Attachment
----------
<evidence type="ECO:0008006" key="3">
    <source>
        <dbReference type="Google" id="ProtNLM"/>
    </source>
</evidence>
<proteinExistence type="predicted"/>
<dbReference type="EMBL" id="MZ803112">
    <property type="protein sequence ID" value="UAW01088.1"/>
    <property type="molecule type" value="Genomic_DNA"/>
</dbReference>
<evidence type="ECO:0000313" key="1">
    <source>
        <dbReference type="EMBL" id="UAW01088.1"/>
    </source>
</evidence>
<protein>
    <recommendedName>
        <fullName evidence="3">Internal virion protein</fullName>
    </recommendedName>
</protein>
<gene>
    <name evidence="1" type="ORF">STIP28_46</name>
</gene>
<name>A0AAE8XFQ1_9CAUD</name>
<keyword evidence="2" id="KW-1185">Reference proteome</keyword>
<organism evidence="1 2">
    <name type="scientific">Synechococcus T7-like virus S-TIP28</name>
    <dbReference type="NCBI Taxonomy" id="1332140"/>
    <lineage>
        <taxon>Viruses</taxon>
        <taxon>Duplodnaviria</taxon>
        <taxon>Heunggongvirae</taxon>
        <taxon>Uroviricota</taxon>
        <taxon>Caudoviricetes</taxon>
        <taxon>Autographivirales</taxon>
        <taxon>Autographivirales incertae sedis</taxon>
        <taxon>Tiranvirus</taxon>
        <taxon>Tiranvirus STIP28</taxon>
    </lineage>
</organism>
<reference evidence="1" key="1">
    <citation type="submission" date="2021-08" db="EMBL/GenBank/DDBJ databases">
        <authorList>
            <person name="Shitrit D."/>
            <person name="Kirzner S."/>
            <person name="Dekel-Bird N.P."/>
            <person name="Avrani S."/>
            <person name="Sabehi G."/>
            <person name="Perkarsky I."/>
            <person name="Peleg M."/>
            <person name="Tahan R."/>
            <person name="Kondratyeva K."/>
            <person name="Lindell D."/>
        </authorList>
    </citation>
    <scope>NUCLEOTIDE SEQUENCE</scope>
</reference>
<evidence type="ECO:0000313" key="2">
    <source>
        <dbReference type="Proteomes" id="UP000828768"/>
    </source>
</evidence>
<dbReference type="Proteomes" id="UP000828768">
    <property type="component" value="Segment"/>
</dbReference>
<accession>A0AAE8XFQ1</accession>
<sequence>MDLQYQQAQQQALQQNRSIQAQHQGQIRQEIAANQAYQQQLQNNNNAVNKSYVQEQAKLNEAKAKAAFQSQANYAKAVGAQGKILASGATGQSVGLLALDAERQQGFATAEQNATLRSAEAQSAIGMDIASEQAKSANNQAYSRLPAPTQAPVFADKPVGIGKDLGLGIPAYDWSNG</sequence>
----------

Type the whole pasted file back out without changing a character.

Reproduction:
<evidence type="ECO:0008006" key="3">
    <source>
        <dbReference type="Google" id="ProtNLM"/>
    </source>
</evidence>
<proteinExistence type="predicted"/>
<dbReference type="EMBL" id="MZ803112">
    <property type="protein sequence ID" value="UAW01088.1"/>
    <property type="molecule type" value="Genomic_DNA"/>
</dbReference>
<evidence type="ECO:0000313" key="1">
    <source>
        <dbReference type="EMBL" id="UAW01088.1"/>
    </source>
</evidence>
<protein>
    <recommendedName>
        <fullName evidence="3">Internal virion protein</fullName>
    </recommendedName>
</protein>
<gene>
    <name evidence="1" type="ORF">STIP28_46</name>
</gene>
<name>A0AAE8XFQ1_9CAUD</name>
<keyword evidence="2" id="KW-1185">Reference proteome</keyword>
<organism evidence="1 2">
    <name type="scientific">Synechococcus T7-like virus S-TIP28</name>
    <dbReference type="NCBI Taxonomy" id="1332140"/>
    <lineage>
        <taxon>Viruses</taxon>
        <taxon>Duplodnaviria</taxon>
        <taxon>Heunggongvirae</taxon>
        <taxon>Uroviricota</taxon>
        <taxon>Caudoviricetes</taxon>
        <taxon>Autographivirales</taxon>
        <taxon>Autographivirales incertae sedis</taxon>
        <taxon>Tiranvirus</taxon>
        <taxon>Tiranvirus STIP28</taxon>
    </lineage>
</organism>
<reference evidence="1" key="1">
    <citation type="submission" date="2021-08" db="EMBL/GenBank/DDBJ databases">
        <authorList>
            <person name="Shitrit D."/>
            <person name="Kirzner S."/>
            <person name="Dekel-Bird N.P."/>
            <person name="Avrani S."/>
            <person name="Sabehi G."/>
            <person name="Perkarsky I."/>
            <person name="Peleg M."/>
            <person name="Tahan R."/>
            <person name="Kondratyeva K."/>
            <person name="Lindell D."/>
        </authorList>
    </citation>
    <scope>NUCLEOTIDE SEQUENCE</scope>
</reference>
<evidence type="ECO:0000313" key="2">
    <source>
        <dbReference type="Proteomes" id="UP000828768"/>
    </source>
</evidence>
<dbReference type="Proteomes" id="UP000828768">
    <property type="component" value="Segment"/>
</dbReference>
<accession>A0AAE8XFQ1</accession>
<sequence>MDLQYQQAQQQALQQNRSIQAQHQGQIRQEIAANQAYQQQLQNNNNAVNKSYVQEQAKLNEAKAKAAFQSQANYAKAVGAQGKILASGATGQSVGLLALDAERQQGFATAEQNATLRSAEAQSAIGMDIASEQAKSANNQAYSRLPAPTQAPVFADKPVGIGKDLGLGIPAYDWSNG</sequence>